Contemporary Art Stars Have Ruled the Photography Market at Auction—But Now Their Works Are Available at Steep Discounts
Auction results for Richard Prince, Cindy Sherman, and others show there is no such thing as a single photography market at auction.
Photography’s relationship to the larger art market has been tense from the start. Even today, it’s not terribly difficult to find collectors who regard certain signal names in camerawork, such as Helmut Newton and Irving Penn, as “fashion photographers” rather than fine artists (whatever that latter term means in 2019). Extremism aside, photography also attracts a fair share of buyers and sellers fixated solely on the lens, to the exclusion of other media and the broader art-market ecosystem around them.
And yet, in other ways, photography has never held a more prominent position in the upper echelons of the art business. Nearly every major commercial gallery has added at least one living photographer or photographer’s estate to their program over the past 20 years. As a result, photographs and photo-based art are constant presences in exhibitions and art-fair booths ranging from Art Basel Hong Kong to Frieze London. The medium also supports its own slate of targeted fairs, such as Paris Photo in November and PHOTOFAIRS | Shanghai, which open this week.
These competing elements clarify how difficult it is to talk about a monolithic “photography market,” especially at auction. Photographic works by artists who use a camera only part-time can hammer down in contemporary sales for millions of dollars, while the same houses hold parallel slates of photography-only sales containing works made as far back as the 1840s by artists completely unknown to the mainstream evening-sale crowd.
A look at auction data exposes some of these key tensions. But it also helps identify trends and reveal opportunities for collectors looking to either start or thoughtfully augment a photography collection. The upshot: As the market for the genre has taken a tumble in recent years, now is a good time to pick up photographs by major contemporary stars at a discount. Just don’t wait—the tide is bound to turn soon.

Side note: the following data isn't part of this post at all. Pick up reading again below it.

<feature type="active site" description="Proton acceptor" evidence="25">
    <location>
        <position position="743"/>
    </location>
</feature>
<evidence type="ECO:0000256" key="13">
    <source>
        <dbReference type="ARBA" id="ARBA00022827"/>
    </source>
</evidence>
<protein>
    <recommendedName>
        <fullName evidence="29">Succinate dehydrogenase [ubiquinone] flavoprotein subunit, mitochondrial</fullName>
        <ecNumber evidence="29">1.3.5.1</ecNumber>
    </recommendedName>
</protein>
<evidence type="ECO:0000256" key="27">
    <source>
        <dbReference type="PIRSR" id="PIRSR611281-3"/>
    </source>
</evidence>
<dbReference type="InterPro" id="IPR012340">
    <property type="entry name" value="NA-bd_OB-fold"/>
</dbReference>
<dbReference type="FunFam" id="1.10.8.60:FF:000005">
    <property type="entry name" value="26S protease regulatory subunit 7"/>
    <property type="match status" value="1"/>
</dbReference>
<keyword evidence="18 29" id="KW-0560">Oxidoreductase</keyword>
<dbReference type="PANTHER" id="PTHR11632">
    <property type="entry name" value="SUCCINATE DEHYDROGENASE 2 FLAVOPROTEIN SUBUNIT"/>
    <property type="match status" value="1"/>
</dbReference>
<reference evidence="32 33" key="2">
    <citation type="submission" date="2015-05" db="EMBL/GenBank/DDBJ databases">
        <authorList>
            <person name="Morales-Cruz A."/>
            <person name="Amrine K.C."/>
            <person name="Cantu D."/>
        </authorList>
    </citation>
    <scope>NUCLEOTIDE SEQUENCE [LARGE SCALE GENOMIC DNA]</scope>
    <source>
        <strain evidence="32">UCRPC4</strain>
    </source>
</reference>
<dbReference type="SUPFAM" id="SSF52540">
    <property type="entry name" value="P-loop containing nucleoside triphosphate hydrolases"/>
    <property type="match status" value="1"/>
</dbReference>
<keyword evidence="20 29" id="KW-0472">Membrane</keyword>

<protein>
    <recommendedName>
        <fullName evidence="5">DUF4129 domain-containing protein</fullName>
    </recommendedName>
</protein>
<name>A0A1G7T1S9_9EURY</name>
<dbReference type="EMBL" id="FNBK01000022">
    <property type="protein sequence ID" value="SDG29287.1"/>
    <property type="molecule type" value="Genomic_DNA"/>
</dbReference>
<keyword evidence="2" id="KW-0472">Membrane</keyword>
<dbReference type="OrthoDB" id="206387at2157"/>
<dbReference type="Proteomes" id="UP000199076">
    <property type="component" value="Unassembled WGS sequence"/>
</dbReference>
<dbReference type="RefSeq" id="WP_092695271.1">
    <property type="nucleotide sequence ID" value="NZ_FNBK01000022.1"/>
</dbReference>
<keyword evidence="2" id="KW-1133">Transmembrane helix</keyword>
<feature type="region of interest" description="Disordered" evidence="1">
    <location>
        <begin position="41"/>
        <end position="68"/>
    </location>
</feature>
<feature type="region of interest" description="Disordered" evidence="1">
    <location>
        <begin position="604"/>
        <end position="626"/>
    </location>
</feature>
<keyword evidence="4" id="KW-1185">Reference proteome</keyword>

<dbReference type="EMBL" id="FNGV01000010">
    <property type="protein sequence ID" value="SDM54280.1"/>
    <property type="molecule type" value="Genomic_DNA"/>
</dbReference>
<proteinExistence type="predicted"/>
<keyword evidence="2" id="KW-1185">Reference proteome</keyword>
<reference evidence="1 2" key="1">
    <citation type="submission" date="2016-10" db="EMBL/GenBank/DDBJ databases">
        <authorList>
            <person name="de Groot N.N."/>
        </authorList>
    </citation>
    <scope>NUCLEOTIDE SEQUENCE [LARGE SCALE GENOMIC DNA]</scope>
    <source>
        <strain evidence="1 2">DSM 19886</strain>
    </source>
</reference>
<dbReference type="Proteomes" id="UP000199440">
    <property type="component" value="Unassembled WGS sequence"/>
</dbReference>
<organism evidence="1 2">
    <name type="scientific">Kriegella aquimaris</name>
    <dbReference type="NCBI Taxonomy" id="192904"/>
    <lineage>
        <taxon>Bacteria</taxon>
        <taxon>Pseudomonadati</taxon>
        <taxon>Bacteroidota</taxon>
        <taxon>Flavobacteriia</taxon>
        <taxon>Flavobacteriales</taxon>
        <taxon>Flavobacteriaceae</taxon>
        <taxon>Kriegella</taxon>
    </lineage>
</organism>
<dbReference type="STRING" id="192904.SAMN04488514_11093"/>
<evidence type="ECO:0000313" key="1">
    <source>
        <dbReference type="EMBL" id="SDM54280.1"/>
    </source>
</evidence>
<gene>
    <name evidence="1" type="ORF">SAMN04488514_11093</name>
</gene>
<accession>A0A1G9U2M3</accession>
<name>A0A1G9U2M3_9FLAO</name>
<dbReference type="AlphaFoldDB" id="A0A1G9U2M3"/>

Read on for three takeaways from the past five and a half years of photos at auction, from January 2014 through June 2019.
1. Photography Prices Are the Most Affordable in Recent Memory
Over the past five years, the photo market peaked (by both total sales and number of lots sold) in 2014, when the medium brought in just over $257 million at auction worldwide through the sale of around 13,000 works. Those figures translate to an average sale price of about $19,500 per work. (All dollar values have been adjusted for inflation unless otherwise noted.)
After that, the genre’s performance began to dip. By 2018, the market had effectively been cut in half by value, achieving just over $128 million at auction worldwide via roughly 10,400 works sold. Those figures dropped the average sale price to about $14,200.
However, results in the first half of 2019 suggest last year may have been the bottom of the photography market at auction. Sales in the medium totaled about $67.3 million from January through June thanks to 5,685 sold lots. Both of those figures are on pace to slightly surpass their 2018 equivalents. And yet the average price of a photo at auction in the first half of 2019 was just over $11,800—the most affordable in our sample. But it’s reasonable to expect prices to climb if the medium indeed experiences a broader recovery at auction.